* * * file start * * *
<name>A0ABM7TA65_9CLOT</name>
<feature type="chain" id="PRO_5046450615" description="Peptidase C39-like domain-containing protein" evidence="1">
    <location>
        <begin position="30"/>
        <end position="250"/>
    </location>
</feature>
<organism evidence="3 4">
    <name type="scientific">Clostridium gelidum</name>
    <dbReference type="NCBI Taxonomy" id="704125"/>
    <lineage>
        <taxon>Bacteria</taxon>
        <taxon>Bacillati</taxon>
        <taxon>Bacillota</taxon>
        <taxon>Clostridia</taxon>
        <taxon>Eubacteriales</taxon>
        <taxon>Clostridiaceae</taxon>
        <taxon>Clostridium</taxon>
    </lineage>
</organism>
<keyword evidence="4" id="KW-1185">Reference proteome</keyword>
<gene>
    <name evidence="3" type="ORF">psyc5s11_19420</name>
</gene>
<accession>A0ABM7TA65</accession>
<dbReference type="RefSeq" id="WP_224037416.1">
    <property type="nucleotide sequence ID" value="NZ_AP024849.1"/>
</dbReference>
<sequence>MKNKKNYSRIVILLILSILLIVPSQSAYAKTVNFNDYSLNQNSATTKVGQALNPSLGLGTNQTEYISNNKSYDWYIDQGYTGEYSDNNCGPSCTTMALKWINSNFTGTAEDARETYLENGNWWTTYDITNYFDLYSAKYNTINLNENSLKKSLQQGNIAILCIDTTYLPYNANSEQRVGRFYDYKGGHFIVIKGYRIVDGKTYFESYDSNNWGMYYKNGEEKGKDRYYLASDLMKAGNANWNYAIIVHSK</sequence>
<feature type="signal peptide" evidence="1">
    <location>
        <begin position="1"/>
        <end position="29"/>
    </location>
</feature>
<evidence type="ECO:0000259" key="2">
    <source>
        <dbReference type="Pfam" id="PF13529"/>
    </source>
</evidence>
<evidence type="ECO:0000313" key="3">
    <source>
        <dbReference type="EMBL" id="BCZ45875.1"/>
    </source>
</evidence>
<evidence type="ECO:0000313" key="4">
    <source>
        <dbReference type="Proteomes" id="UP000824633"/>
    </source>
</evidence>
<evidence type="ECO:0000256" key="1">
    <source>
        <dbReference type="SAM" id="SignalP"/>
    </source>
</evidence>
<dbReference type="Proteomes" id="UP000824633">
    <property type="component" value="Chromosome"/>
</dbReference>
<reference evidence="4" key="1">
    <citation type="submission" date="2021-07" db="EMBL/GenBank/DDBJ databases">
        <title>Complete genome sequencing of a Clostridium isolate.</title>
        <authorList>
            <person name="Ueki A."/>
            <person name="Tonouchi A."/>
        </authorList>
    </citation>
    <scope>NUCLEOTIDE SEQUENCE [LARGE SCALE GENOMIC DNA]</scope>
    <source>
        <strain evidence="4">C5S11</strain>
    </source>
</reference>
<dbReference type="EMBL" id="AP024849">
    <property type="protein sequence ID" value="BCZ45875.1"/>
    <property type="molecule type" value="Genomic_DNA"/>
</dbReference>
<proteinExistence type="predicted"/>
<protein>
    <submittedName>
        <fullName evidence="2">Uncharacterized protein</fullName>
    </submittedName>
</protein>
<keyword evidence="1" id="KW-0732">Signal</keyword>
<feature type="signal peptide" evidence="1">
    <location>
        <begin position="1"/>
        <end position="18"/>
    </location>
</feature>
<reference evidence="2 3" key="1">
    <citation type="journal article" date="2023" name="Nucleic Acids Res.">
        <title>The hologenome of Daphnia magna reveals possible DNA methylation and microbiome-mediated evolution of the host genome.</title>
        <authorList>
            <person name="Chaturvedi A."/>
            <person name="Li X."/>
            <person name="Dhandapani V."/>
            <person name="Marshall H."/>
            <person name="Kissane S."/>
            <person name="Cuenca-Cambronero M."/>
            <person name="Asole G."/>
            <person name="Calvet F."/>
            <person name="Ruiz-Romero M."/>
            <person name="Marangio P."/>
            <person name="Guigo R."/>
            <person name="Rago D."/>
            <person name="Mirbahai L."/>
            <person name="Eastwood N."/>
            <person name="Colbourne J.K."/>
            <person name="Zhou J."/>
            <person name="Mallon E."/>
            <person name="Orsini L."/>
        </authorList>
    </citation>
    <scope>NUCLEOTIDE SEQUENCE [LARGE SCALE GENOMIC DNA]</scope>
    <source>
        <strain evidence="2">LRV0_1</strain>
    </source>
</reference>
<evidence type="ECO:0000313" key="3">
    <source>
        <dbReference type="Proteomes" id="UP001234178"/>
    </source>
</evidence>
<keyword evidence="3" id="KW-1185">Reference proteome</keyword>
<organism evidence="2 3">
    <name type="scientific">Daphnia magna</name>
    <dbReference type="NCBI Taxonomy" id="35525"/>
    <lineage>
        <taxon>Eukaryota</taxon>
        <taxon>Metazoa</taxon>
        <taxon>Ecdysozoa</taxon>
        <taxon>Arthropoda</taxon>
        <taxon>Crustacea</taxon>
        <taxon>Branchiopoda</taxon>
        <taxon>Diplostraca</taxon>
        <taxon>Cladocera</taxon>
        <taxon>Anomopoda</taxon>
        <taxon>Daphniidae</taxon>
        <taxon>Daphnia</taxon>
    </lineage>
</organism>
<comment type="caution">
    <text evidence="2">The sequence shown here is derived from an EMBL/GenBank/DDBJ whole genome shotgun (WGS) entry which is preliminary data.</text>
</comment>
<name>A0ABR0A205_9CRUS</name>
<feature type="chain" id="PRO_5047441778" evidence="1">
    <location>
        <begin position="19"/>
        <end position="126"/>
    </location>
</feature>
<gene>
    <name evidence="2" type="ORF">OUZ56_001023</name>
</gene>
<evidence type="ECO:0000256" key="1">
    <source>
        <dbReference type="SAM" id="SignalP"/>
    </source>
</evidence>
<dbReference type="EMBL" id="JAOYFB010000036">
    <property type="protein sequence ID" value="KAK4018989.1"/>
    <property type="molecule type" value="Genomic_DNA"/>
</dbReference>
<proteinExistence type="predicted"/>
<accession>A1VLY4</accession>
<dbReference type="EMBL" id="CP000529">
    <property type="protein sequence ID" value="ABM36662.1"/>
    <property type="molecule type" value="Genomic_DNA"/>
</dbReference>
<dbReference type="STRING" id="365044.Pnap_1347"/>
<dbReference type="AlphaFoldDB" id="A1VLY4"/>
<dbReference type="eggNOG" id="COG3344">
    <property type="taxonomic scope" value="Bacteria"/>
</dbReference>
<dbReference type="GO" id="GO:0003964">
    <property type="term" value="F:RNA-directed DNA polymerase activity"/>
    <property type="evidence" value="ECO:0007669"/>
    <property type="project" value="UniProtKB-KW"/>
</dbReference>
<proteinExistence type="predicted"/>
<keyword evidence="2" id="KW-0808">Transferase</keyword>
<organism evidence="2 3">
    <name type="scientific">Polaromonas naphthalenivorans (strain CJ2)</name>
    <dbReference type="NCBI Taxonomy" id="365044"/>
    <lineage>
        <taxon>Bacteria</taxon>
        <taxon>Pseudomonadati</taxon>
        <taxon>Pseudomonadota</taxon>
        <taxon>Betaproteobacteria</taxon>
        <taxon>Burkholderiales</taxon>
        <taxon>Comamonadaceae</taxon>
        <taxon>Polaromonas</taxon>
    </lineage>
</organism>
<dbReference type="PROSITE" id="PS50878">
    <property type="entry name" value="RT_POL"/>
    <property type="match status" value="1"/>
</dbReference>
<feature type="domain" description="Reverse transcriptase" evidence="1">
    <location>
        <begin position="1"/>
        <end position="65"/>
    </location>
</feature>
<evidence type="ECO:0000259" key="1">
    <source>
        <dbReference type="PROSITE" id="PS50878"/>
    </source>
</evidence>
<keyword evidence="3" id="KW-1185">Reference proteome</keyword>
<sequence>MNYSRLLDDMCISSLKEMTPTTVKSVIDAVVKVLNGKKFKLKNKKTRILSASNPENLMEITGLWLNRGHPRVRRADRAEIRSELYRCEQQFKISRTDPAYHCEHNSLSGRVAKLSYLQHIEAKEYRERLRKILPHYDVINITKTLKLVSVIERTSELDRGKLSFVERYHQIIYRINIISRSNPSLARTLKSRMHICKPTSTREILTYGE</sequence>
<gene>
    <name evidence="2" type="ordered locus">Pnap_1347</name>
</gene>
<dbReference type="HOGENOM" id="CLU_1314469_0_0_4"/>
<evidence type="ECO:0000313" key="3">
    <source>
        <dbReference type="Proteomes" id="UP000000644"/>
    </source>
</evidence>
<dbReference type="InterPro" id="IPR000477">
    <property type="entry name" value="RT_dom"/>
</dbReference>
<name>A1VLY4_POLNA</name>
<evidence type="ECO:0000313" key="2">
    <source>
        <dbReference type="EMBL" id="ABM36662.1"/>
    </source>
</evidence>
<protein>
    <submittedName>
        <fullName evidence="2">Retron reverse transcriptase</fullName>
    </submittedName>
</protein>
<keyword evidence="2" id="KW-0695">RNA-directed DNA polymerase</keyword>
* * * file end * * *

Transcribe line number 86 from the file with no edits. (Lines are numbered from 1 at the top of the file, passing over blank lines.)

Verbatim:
        <end position="18"/>